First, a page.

One of the mysteries of the English language finally explained.
1A plant of the mint family, with downy leaves, purple-spotted white flowers, and a pungent smell attractive to cats.
Genus Nepeta, family Labiatae: several speciesAlso called catmint
- ‘At the first sign of a cold, I make a tea blend of equal parts of yarrow flowers, elder flowers, linden flowers, catnip and peppermint leaves.’
- ‘The only trouble I've had so far is keeping my pair of cats out of the catnip!’
- ‘Unless it's the drug-like catnips and valerians, most cats ignore growing things.’
- ‘Interplant with horseradish, dead nettle, catnip, coriander, nasturtiums, and tansy.’
- ‘Chewing insects can spread the disease from weeds as they feed, so be sure to remove all nearby pokeweed, nightshade, catnip, horsenettle and motherwort.’
- 1.1 Someone or something that is very attractive or appealing to a particular person or group.‘both men are aggressive self-promoters and catnip for the media’‘biotech stocks have become catnip to investors this year’
- ‘Downton's heady blend of fab frocks and troubled relationships is catnip for women of all ages and backgrounds.’
- ‘He's catnip to women but never flaunts it.’
- ‘This kind of stuff is catnip to the mainstream press, which otherwise doesn't know much or care much about Bitcoin.’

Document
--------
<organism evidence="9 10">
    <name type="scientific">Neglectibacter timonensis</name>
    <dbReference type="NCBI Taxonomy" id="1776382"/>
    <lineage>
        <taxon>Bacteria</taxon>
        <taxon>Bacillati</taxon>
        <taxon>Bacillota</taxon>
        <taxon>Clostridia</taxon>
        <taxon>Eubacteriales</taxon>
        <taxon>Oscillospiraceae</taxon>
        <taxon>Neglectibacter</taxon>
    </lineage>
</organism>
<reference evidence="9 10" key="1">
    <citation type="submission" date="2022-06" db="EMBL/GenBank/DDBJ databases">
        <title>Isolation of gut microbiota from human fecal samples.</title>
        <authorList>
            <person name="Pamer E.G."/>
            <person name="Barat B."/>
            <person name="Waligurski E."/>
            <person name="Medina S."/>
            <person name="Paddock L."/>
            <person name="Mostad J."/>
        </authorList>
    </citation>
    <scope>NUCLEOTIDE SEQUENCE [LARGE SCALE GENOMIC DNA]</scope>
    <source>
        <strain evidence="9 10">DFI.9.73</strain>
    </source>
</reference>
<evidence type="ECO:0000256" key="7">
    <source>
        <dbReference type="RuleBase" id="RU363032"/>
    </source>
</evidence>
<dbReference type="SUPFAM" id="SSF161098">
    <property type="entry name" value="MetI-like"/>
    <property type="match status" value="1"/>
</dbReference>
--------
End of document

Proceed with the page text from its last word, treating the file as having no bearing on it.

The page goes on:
- ‘Pitting two actresses against one another is catnip for fans of both, you know that.’
- ‘Now, two behind-the-scenes videos have been released, and they're guaranteed to be catnip to puppy fans!’
- ‘The technical legal term for that kind of evidence is "juror catnip."’
- ‘His penchant for detail and symbolism are catnip to obsessive fans who read between every line, scrutinize every frame and pick apart the show's cryptic teasers.’
- ‘There's a ton of history here that will be catnip to Baby Boomer music fans.’
- ‘Civil War reenactments are catnip for photographers.’
- ‘They're a family whose internal squabbles have been tabloid catnip for decades.’
Late 18th century (originally US): from cat + nip, variant of dialect nep, nept, from medieval Latin nepta, from Latin nepeta ‘catmint’.
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